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Workplace Transparency - Cultural Benefit or Requirement?

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Todd Black
on April 27, 2016

Transparency in the workplace has become a major topic recently. The perfect storm of changing demographics within the workforce clamoring for knowledge, visibility and trust in their employer, combined with technologies that provide anonymous, on-demand access to facts and opinions on details that were once reserved for privileged eyes only, has fueled the fire for workplace transparency.

“New research shows that among Millennials, transparency from leadership rates as among the most important drivers of company loyalty.” – Josh Bersin, Bersin by Deloitte. Today, not only is a company’s brand available online, but news and perspectives on personnel, management, culture, salary, customer service, product, financials and virtually any point of interest is simply a Google search away.

It’s not just new technologies and workers’ mindsets driving the conversation around workplace transparency; new regulations, trends and movements could mean that full disclosure of workplace information is becoming a requirement. For example, CEO and executive pay is now being scrutinized and regulations are now requiring rates to be publicized. Gender pay equity has recently been a major focal point as women fight to close the pay gap and gain equal pay. It is safe to assume that this could be regulated and audited in the near future.  And while affirmative action regulations has long existed to remedy discriminatory practices in hiring minorities, diversity metrics and strategies are now a critical component of an organization’s overall engagement, retention and culture goals.

As HR leaders have aspired to drive employee engagement and improve retention by focusing on workplace culture, transparency has evolved into a strategic differentiator for more progressive organizations. Simply defined, transparency combines honesty, communications and easy access to company information. Transparency must go beyond the sharing of good news with employees (most people would prefer to hear bad news versus no news), or the financial information shared by publicly traded companies.

For example, in his book “Work Rules!” Laszlo Bock, SVP of People Operations at Google, refers to their transparency strategy as “default to open”. They emphasize a culture of transparency that includes access to the entire Google code base for every engineer, access to any employees’ goals, and weekly Q&A sessions with senior management for the entire company where any question can be asked. A culture of transparency fosters a sense of trust and empowerment to every employee.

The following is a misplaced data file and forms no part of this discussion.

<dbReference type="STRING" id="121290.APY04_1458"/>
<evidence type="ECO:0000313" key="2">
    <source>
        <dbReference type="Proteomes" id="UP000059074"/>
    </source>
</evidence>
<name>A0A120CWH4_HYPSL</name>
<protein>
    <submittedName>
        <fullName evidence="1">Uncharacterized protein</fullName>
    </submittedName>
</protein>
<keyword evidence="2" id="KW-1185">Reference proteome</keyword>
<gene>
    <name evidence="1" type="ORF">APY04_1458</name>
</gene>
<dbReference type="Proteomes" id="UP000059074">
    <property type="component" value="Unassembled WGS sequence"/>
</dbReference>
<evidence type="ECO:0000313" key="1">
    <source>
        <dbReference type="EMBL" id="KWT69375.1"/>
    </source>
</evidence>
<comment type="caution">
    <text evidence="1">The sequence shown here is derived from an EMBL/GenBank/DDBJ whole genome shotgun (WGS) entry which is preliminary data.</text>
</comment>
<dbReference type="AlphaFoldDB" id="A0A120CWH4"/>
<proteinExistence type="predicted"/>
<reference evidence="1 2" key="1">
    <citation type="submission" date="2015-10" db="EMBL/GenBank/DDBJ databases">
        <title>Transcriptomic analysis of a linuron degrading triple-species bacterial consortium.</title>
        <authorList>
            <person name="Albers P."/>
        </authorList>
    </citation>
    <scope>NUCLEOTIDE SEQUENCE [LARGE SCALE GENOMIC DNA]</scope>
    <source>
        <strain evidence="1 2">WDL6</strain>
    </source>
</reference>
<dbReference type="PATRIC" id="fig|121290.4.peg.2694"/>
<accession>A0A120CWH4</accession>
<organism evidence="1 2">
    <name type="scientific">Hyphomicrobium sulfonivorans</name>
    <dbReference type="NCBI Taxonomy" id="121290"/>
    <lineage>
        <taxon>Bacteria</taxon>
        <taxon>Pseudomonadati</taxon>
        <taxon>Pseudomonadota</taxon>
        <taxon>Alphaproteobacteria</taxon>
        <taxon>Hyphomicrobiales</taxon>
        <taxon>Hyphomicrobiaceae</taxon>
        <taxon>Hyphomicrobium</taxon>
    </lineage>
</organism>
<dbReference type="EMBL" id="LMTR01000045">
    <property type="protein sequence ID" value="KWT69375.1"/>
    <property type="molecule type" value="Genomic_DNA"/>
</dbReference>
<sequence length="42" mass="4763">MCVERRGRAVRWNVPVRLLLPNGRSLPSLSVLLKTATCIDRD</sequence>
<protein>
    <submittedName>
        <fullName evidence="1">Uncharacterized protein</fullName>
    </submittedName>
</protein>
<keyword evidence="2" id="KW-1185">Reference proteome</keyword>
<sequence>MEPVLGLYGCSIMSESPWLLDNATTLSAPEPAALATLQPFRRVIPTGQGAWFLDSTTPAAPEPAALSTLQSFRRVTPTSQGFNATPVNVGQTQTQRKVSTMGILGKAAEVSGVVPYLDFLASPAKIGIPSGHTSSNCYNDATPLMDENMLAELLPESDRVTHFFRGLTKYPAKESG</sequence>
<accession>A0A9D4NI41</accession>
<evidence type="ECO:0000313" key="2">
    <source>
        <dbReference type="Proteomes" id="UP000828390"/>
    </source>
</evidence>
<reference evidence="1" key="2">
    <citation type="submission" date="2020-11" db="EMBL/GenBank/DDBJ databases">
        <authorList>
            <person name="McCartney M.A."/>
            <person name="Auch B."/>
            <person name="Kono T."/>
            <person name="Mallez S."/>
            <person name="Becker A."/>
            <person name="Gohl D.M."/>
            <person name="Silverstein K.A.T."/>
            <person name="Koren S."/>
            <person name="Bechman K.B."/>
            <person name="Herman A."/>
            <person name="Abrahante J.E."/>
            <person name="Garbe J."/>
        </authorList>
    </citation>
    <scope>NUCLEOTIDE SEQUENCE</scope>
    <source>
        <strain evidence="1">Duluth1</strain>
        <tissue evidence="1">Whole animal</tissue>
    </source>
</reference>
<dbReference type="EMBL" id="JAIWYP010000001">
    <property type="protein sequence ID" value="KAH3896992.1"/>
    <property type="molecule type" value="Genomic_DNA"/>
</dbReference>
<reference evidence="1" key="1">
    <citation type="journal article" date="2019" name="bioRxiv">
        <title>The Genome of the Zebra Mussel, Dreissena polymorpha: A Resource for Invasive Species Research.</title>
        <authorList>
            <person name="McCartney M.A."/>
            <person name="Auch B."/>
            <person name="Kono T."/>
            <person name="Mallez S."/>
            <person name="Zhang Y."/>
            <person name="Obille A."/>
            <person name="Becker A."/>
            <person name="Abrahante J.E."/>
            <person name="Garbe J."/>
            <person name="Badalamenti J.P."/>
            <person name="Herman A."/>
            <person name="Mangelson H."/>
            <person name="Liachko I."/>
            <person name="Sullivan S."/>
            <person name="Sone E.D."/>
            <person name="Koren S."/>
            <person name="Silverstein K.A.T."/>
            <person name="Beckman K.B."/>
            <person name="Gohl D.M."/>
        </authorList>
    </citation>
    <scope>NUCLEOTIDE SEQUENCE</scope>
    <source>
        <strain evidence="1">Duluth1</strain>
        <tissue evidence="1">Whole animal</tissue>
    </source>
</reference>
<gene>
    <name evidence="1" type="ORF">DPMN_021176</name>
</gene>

Talent Management Enables Transparency

Clearly, you just can’t flip a switch and be transparent. In addition to promoting your company’s goals and priorities, once your organization agrees to embrace a more transparent culture, HR leaders should evaluate how they can share and promote information such as pay equity, clearly articulated performance goals, succession plans, pay gaps, executive pay ratios, compliance issues, calibration across the organization and interdepartmentally. Additionally, HR can begin coaching individual managers to expose their employees to the data that reflects progress against goals as often as possible (perhaps your goal is monthly) to keep employees from being surprised at their annual review or other performance dialogue.

Integrated talent management solutions can provide tools that enable this access and visibility:

Talent Acquisition

  • Video job descriptions by actual hiring managers provide candidates with a glimpse of who their manager would be
  • Corporate culture videos by location can provide a preview of what the work environment is like
  • Posting diversity and inclusion goals and metrics highlight your commitment to an inclusive work environment
  • Publishing financial information as a private company can provide insight and trust for job seekers
  • Responding to statements on Glassdoor shows a company’s awareness of difficult subjects and provides an opportunity to show a commitment to improving

    Performance Management

  • Published goals and status updates highlights how individuals and teams are performing against objectives at any point in time
  • Clearly defined rewards for goal accomplishment provide credibility for pay for performance programs

    Succession Planning

  • Visibility into succession plans provide validation that your organization is building a sustainable workforce
  • Promotes talent mobility and career management

    Talent Development

  • Providing career paths, learning requirements and objectives highlight career development and leadership opportunities


  • Clear communication of Total Rewards gives individuals a true, accurate representation of their compensation plan
  • Gender pay equity metrics highlight a company’s commitment to equal pay for equal work
  • Educating and training managers on your pay philosophy, pay strategies or pay practices enable them to communicate more effectively

    Diversity & Inclusion

  • Emphasizing and promoting diversity metrics on gender, race, ethnicity & sexual orientation highlight your company’s commitment to inclusiveness

Building a transparent culture will create a more efficient business where your employees are fully aligned with and focused on the same goals as the business. To do this, businesses are investing in new talent management solutions like PeopleFluent’s Mirror Suite that increase employee engagement, improve retention and support a culture of transparency, while boosting productivity, innovation, collaboration, feedback, recognition and development.

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